Brother, can you spare an ambulance?
In the 1980s, the group Simply Red had a hit single called “Money’s Too Tight to Mention.” Now, a quarter-century later, those words certainly ring true in almost every facet of our lives.
Frankly, it’s a bad time to go looking for money for anything, even something as necessary and vital as an ambulance service. Just as he did last October, Bryan W. Whitfield Memorial Hospital chief executive officer Mike Marshall spoke with the mayors of Demopolis and Linden and with members of the Marengo County Commission of the need for a subsidy to keep the Tombigbee Emergency Medical Service going at the hospital.
The cities’ councils and the commission all declined to provide a subsidy in October, and four months later, the financial situation is even more dire. Demopolis just had its city department heads trim 15 percent out of their budgets, and another trimming may be on the horizon. Linden and Marengo County are also in the same situation financially, having to cling to every dollar they can and cutting lower-priority items to stay within their budgets.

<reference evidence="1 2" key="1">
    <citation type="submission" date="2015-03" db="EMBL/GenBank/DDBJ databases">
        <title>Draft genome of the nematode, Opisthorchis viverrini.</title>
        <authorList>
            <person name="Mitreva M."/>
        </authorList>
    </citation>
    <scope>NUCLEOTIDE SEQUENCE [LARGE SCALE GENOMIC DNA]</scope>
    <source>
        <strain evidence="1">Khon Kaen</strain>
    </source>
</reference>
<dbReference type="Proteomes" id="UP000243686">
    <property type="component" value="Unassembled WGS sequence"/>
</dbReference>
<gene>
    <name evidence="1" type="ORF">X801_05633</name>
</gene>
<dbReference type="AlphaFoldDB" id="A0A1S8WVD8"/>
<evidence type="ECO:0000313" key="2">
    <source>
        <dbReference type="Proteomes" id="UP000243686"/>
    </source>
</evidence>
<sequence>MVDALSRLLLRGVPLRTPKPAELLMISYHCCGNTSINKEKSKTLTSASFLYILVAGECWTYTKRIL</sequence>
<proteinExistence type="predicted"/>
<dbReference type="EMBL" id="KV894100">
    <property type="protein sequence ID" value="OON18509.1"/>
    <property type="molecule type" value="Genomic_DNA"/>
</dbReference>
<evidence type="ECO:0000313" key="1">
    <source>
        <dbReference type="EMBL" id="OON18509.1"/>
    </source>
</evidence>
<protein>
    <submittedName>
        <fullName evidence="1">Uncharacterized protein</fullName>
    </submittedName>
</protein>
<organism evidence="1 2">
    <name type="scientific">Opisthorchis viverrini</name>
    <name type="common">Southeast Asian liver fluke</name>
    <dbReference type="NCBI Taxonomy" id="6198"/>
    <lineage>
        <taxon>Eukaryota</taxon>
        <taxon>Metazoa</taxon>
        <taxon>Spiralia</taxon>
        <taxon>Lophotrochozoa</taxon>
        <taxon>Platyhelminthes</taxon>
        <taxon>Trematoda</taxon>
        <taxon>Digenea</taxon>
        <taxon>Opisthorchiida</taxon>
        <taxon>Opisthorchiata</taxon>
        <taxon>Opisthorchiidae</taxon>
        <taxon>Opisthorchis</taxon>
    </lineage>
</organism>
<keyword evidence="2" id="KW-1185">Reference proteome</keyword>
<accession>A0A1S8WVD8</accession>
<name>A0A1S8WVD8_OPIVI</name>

Unless the hospital or the ambulance service can find some other means of financing TEMS, it may fall victim to the economy. Marshall said that grants would not be available, and even if they were, it would be for one year only, a stopgap measure rather than a cure. President Obama’s economic stimulus plan also is not a viable option in seeking funding.
The handwriting appears to be on the wall for the TEMS ambulance service as a hospital-funded entity. If the cities and county again deny the hospital a subsidy, TEMS could make a bid as an independent ambulance service if it wants to stay in Demopolis. It’s just a bad time to look for money, as a lot of entries in ledgers these days is simply red.